Tiny Spaces, Big Impacts

One of the first lessons of business is also one of the simplest: No matter what business you’re in, you’re always in sales. That is, to succeed in any field, we must sell people on ourselves by commoditizing our personal brands. We must market ourselves – our knowledge, skills, and expertise – as if we are selling the most sought-after, cutting-edge products and resources on the market. This used to be called “being professional,” and it meant presenting oneself properly and networking with the right people. Today, it’s called “micro-branding,” and it means presenting oneself properly, networking with the right people, pro-actively differentiating oneself from the pack, and doing it in as many ways, on as many platforms, and through as many avenues as possible, all without requiring legal-pad-sized business cards.

So, where do I start?
Whether you’re marketing yourself as a freelancer or as the face of a small business’ brand, there are hundreds of Web 2.0 tools designed to help you. Of course, we all know and have the basics:

  • Professional website? Check.
  • Well-developed Facebook page? Check.
  • Regularly updated social media streams? Check.

In addition, there are some newer tools available that are great additions to any marketer’s arsenal. Our top pick this month is, a site designed to simplify online marketing by serving as a virtual business card of sorts. By creating a short, customizable profile, users can embed links to the most varied of web presences, allowing visitors to see blogs, websites, and social media feeds all from a single starting point.

While is helpful for establishing a corporate image while sharing multiple contact points online, many of today’s business relationships do still begin with real, live, in-person, actual interaction. And until that changes (we hope it never does), we all still need business cards. The challenge here is in truly maximizing those three and a half inches of space. Listing an profile is certainly one way to go, but there’s another tool that can turn a simple business card into a truly interactive experience: a QR code.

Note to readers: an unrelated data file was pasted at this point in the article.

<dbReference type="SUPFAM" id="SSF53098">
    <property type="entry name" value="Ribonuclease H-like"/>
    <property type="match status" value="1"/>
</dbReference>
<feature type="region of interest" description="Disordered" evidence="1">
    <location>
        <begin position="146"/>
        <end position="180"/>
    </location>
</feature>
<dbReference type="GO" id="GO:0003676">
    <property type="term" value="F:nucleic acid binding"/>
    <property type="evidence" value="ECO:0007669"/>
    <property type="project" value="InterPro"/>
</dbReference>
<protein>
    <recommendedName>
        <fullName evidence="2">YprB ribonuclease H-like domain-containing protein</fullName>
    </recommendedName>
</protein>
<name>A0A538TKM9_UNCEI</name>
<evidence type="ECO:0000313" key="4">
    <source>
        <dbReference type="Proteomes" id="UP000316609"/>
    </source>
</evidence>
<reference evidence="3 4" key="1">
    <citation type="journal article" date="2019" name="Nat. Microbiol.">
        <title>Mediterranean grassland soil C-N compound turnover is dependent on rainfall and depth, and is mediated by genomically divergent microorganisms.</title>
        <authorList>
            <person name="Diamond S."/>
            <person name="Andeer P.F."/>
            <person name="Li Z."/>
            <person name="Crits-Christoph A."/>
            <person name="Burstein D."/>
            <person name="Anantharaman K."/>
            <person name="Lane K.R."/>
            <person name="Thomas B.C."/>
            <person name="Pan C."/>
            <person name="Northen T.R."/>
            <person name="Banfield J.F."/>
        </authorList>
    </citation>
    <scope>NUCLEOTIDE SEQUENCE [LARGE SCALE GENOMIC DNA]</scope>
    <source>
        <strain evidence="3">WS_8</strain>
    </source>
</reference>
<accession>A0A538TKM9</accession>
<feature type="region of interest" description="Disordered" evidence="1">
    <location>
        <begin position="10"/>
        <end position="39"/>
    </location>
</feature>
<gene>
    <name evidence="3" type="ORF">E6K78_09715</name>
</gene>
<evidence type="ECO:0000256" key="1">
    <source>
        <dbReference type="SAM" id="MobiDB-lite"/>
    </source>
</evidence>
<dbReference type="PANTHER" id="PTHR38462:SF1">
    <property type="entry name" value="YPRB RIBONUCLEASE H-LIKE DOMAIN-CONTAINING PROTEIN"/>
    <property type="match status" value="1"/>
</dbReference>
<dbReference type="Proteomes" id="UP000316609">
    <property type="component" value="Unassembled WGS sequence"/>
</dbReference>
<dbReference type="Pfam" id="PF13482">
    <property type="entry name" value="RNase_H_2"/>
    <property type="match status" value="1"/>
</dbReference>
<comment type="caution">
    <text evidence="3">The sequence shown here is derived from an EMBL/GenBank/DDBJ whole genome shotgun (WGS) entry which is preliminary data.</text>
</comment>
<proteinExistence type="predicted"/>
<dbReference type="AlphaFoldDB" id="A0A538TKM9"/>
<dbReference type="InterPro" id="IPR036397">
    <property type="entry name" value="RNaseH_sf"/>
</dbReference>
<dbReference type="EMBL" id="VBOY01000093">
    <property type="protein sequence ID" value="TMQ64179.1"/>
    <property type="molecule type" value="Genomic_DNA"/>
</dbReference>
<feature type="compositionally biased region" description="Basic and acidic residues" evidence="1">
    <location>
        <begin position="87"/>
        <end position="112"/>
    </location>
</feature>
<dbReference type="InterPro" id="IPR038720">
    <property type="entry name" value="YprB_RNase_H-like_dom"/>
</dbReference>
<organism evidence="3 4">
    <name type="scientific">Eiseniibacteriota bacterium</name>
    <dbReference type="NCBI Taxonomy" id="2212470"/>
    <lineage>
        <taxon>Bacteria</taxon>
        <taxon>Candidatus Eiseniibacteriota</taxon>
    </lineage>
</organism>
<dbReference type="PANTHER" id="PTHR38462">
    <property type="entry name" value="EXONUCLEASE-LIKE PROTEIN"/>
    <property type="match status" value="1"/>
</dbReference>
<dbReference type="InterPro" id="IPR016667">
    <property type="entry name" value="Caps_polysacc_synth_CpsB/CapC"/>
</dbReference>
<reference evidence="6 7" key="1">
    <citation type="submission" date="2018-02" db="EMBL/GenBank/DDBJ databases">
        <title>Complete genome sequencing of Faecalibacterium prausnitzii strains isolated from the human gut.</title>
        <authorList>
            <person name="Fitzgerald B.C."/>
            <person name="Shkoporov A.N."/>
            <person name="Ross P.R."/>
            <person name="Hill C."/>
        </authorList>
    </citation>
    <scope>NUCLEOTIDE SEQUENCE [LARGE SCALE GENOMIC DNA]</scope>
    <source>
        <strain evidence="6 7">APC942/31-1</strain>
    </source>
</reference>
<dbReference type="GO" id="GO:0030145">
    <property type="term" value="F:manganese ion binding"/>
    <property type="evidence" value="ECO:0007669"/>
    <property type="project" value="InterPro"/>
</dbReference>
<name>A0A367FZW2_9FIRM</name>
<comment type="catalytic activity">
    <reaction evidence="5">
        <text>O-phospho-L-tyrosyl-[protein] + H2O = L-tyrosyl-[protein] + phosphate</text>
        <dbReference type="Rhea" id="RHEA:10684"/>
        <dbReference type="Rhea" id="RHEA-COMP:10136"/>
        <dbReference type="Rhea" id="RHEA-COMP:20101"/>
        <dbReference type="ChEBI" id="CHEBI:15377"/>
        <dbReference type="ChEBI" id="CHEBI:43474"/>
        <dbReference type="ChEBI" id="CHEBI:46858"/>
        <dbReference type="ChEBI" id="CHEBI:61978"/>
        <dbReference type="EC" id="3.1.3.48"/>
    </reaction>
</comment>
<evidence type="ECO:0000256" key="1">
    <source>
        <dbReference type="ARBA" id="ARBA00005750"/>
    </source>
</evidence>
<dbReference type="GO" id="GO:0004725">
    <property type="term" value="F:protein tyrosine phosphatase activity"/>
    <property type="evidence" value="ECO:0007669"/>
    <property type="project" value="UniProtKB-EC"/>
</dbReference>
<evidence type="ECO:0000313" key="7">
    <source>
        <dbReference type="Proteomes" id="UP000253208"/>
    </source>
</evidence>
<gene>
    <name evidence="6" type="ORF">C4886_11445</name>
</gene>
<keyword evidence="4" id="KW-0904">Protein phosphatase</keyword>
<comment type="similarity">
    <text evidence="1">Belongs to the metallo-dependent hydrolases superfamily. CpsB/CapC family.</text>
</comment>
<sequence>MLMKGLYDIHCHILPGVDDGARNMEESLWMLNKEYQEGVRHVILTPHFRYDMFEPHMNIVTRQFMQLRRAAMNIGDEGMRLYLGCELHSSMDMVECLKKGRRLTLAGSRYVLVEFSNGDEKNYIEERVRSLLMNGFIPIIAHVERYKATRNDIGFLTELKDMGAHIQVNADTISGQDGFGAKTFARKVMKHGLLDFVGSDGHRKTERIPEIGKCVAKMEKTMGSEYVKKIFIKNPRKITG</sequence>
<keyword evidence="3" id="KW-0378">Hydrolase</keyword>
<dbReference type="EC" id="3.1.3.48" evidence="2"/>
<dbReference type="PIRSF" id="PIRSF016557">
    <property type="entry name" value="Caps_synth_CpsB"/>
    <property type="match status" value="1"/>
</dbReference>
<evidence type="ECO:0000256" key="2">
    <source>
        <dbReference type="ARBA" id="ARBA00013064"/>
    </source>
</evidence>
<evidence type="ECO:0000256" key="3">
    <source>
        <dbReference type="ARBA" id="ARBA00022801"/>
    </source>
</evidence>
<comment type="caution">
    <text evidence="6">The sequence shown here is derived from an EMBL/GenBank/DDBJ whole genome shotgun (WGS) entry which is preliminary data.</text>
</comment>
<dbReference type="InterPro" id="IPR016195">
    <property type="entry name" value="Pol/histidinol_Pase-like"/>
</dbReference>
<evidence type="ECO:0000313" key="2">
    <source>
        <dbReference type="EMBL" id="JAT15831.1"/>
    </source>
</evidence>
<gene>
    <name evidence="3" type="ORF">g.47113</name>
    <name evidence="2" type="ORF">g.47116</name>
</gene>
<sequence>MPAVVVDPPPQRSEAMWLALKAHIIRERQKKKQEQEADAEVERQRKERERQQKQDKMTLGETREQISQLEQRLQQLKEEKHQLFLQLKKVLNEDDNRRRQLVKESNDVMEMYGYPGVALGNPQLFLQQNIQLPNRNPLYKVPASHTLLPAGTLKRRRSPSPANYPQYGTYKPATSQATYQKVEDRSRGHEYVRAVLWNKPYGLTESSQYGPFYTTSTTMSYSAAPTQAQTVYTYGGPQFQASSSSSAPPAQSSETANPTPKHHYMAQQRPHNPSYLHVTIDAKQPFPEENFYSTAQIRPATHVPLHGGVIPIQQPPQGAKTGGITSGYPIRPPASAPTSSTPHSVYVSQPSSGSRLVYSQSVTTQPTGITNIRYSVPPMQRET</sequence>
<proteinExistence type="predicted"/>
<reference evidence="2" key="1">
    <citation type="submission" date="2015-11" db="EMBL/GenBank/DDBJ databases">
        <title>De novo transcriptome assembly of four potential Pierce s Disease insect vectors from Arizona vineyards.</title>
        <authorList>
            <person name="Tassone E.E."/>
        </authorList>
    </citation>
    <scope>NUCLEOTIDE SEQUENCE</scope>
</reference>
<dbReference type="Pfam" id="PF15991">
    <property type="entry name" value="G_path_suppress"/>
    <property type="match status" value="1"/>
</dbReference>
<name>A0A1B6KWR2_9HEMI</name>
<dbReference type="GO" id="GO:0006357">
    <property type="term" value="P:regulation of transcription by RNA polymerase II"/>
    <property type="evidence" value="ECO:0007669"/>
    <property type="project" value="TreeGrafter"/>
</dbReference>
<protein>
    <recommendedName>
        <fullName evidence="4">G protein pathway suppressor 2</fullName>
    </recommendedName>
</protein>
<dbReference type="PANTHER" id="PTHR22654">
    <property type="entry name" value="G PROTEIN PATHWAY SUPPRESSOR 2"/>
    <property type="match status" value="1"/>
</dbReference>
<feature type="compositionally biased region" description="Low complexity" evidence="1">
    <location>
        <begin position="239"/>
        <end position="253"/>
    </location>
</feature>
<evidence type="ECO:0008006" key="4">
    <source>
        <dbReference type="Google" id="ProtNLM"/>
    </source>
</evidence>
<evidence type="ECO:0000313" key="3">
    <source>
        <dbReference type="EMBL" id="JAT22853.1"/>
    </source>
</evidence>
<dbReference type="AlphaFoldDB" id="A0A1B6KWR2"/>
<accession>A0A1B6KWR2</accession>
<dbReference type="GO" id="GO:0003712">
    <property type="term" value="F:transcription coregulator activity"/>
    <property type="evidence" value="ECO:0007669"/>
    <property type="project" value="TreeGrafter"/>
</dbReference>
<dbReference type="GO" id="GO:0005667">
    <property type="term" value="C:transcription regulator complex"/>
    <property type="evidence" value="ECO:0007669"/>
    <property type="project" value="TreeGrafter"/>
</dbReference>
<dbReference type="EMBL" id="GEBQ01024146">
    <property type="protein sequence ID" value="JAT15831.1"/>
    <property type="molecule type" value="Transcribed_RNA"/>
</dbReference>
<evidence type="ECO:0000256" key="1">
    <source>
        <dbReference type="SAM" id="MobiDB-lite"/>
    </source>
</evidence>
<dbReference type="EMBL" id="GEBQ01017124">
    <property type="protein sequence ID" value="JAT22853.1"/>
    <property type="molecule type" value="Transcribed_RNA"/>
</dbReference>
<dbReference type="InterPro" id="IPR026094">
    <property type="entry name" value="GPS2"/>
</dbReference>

What’s a QR code?
QR codes (Quick Response Codes) are two-dimensional images that look a bit like those 1990’s-era posters people spent hours staring at trying to see hidden shapes except these are black and white, and what’s hidden is information, not a dolphin. Anyone with a smart phone can scan and read a QR code using one of the dozens of free apps on the market, and these codes can contain anything from a simple web link to a full business card. Here’s how it works.

First, you decide what information you want to embed in your QR code, and create it using a web-based tool that suits your needs. There are many free websites for creating simple, downloadable QR codes. For more advanced options, such as embedding more information or images, there are plenty of paid sites. The best site we’ve found, by far, is QRlicious, which generates custom-designed QR codes to fit your corporate image and blend with your marketing materials.

Once you have your code, no matter how simple or intricate, you can print it on your business cards in any number of ways. You can also save the image on your own phone, add it to your email signature, and print it on other marketing materials as appropriate. Then, when a new contact scans your code, his device will save every piece of information you want to share.

No more worrying about lost business cards or typos while saving contact info. No more compromising on what to include and what to leave out on those tiny cards. QR codes give you the freedom to simplify your business cards while maximizing their impact. Give it a try by scanning the QR code in this article!